Ferrari show off heavily-revised SF-24 in Fiorano

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Ferrari have completed their filming day on their own test track in Fiorano with their race drivers Carlos Sainz and Charles Leclec getting behind the wheel of the updated Ferrari SF-24.

Following last weekend’s Miami Grand Prix, the Scuderia did not hesitate to ramp up their preparation for their first home race that takes places in Imola next weekend. The two-day test session saw the team work in Fiorano with four drivers – race drivers Charles Leclerc, Carlos Sainz and reserve/development drivers Oliver Bearman and Arthur Leclerc.

The first day saw the two development drivers get behind the wheel of the 2022 F1 Ferrari car, the SF-75 while Sainz completed a test run with the current machinery that was equipped with FIA’s newest version of spray guard.

The second day saw the two reserve drivers continue their work behind the wheel of the two-year-old SF-75. By contrast, Carlos Sainz was joined by his team-mate Charles Leclerc with the pair completing a filming day. However, the pair did not continue the experiments with FIA’s spray guard, but was eager to rack up mileage with a heavily-upgraded car that is set to make its debut at next weekend’s Emilia Romagna Grand Prix.

Central to the upgrade package are a revised floor and sidepod inlets. Ferrari started the new ground effect era in 2022 with a unique inwash bathtub design which has evolved since. Last year’s Spanish Grand Prix saw Ferrari ditch their design path to introduce a more Red Bull-like downwash concept.

The Scuderia has tweaked the bodywork concept several times since last year’s Barcelona race, and came up with a distinctive underbite concept for the start of the current season as shown on the upper picture of Ferrari now appear to have ditched this configuration on their heavily-revised car, having switched to an overbite concept.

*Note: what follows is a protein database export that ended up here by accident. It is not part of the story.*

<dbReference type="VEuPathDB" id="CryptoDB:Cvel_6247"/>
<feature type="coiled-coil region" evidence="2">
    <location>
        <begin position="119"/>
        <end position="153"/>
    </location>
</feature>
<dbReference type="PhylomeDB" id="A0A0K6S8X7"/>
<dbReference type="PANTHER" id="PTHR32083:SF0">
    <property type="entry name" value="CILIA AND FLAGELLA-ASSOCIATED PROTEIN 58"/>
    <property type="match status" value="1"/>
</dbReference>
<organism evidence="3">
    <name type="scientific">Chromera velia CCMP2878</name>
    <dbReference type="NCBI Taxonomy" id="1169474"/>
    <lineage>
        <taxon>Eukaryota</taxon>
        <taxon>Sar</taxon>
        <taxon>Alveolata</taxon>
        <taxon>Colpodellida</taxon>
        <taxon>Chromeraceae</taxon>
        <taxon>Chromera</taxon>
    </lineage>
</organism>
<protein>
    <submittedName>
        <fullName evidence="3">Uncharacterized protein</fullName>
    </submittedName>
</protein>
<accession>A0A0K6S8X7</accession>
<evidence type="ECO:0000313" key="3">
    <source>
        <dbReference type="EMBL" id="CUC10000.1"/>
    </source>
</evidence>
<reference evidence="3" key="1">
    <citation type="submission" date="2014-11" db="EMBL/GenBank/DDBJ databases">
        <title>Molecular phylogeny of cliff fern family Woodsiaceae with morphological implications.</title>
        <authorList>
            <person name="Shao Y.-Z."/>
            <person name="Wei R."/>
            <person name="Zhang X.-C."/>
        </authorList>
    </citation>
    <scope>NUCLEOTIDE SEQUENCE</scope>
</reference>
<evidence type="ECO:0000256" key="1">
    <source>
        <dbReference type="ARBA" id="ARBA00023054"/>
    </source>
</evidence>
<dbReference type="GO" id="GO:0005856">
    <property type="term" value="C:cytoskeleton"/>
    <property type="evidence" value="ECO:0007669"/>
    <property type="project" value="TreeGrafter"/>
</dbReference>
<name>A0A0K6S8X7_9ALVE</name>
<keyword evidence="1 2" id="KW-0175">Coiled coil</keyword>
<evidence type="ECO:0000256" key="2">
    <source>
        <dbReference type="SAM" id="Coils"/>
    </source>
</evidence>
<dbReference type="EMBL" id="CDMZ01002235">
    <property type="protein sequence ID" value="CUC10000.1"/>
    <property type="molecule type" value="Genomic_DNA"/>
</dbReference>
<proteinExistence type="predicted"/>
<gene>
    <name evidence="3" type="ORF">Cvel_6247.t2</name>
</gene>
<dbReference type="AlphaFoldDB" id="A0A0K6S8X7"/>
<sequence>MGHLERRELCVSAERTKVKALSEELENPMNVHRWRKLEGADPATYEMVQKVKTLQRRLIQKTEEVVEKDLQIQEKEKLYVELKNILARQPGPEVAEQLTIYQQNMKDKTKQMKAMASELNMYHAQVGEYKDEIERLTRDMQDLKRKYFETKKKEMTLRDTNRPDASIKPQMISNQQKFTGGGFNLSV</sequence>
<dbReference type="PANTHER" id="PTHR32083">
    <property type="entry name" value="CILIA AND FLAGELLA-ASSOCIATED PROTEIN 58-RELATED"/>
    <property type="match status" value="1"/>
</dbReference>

The overbite configuration sports an upper leading lip of the sidepod that extends out and hoods the inlet. The change indicates that Ferrari may have quickly found the limitations that the underbite concept has, that is why they have moved towards the inverse assembly, having used the underbite configuration for only a short period of time.

As a result of the new side intakes, the bodywork has also been redesigned. It now features a more pronounced undercut section with the entire leading edge that connects the floor with the bodywork having been revised.

Moreover, the images show that Ferrari have removed the separate vertical bypass duct beside the chassis. Instead of being a separate section, it has been merged with the main inlet to form one larger inlet.

The rear-view mirrors also sit on a much more extended vane to support the tweaked bodywork and assist to flow conditioning to the rear of the car.

With Ferrari retaining the very slim upper V-shaped air intake, it is fair to assume that the Scuderia's power unit has fairly little cooling requirements.

The revised Ferrari SF-24 sports a more aggressively designed rear wing, albeit it is more likely that the Italian outfit will use it at tracks that require medium-downforce configuration. The new version of rear wing continues to feature the aggressively designed separation of the tip section from the endplate.